Graduate students face a number of unique challenges as they embark on the life-changing journey of earning their master’s or Ph.D. Adjusting to graduate studies, achieving work-life balance and dealing with imposter syndrome are just a few.
At UC Merced, graduate students have a new ally in Maria Nishanian, who on Dec. 1 became the university’s first graduate academic counselor.
“As we grow our graduate enrollment, we continue to add new staff members to better support our students,” Vice Provost and Graduate Dean Marjorie Zatz said. “Maria’s important work as an academic counselor will allow us to anticipate problems graduate students are experiencing that may affect their academic progress and direct them to resources and options available to them.”
UC Merced is the fourth campus in the UC system to have such a position; UC Irvine was first. The graduate academic counselor model has also been adopted by Santa Barbara and Los Angeles.
In the new position, Nishanian will facilitate communication between mentors and mentees, provide graduate students, faculty and postdoctoral scholars with training on best practices for mentee-mentor relationships, and help with other issues common to graduate students, such as adjusting to graduate school. She will serve as a point of reference and resource for faculty and staff members who need help dealing with difficult student situations.
She also will help direct students to resources around campus, and she will work closely with related offices such as Counseling and Psychological Services, the Office of Ombuds, the graduate support staff in the schools, and the Basic Needs Hub.
“I will help students get through graduate studies with fewer obstacles,” Nishanian said. “If I can help students navigate the system and find the resources that will help them to complete their degrees and start their careers on the right foot, it will be rewarding to me.”
If I can help students navigate the system and find the resources that will help them to complete their degrees and start their careers on the right foot, it will be rewarding to me.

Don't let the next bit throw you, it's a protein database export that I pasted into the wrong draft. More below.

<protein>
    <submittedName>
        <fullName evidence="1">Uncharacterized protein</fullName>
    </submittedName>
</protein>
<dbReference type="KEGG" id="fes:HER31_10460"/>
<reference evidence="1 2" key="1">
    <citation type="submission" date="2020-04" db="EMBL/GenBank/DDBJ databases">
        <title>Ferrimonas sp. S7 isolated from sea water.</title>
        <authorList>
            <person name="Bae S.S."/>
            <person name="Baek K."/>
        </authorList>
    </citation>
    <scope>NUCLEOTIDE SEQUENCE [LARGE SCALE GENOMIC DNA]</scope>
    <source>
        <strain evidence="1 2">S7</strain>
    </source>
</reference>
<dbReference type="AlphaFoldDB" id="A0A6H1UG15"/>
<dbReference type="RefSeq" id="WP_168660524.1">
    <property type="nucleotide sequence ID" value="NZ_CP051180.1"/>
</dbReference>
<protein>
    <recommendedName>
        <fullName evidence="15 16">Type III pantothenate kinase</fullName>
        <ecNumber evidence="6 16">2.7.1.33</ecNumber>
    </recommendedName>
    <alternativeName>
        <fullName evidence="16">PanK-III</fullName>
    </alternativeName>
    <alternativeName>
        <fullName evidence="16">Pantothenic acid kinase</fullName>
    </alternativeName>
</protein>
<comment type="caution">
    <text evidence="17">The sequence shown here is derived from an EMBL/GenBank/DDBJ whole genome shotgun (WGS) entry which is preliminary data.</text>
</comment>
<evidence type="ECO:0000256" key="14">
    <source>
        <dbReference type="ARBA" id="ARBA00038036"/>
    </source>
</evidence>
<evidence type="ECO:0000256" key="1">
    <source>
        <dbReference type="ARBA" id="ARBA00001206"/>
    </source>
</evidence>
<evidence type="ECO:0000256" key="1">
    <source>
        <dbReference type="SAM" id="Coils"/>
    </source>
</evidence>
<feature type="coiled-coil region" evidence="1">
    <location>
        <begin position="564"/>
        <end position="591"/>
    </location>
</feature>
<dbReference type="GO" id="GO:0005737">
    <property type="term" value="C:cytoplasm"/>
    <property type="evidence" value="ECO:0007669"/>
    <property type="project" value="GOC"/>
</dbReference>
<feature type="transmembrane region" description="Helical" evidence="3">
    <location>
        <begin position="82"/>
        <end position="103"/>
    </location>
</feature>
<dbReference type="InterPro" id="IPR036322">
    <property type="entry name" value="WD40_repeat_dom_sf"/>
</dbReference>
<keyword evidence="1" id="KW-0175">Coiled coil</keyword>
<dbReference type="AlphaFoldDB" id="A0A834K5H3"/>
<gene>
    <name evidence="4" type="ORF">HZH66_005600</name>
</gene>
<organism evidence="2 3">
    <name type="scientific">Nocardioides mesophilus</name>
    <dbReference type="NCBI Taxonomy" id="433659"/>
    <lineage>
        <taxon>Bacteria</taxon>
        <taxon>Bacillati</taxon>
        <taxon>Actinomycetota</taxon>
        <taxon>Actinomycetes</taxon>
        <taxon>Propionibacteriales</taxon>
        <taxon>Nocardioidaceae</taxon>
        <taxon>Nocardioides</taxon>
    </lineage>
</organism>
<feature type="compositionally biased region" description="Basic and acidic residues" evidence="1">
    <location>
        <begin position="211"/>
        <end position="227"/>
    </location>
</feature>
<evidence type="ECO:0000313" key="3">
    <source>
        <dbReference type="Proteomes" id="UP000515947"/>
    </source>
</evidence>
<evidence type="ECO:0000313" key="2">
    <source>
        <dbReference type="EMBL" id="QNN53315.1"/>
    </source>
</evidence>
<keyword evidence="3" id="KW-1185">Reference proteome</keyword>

Navigating through higher education is something Nishanian has tackled personally. She immigrated to the U.S. 20 years ago from the Middle East and found attending college as an international student had its own set of obstacles.
She persevered and earned a master’s degree in student affairs and college counseling and bachelor’s degree in liberal studies, both from Fresno State. She went to school to become a teacher, but after experiencing the highs and lows of higher education firsthand, she decided her passion was helping college students.
“I wanted to do what I love most — helping students and advocating for them,” Nishanian said. “It’s empowering to help them.”
Prior to joining UC Merced, she worked for three years as an undergraduate academic advisor in the Physics Department at UC Santa Cruz. As an undergraduate academic advisor, she said, her role often felt transactional. She sees her new role, working with graduate students, as more transformational.
“This position allows me to listen when students need to be heard,” she said. “I will help them develop effective communication skills and time-management strategies so they can balance work and academics and facilitate healthy relationships with faculty and students.”
Graduate students, postdocs and faculty members can reach Nishanian at 209-947-9358 or email@example.com, or they can drop by her office (Student Services Building, Room 233) from 9 a.m. to 4 p.m. Monday through Friday.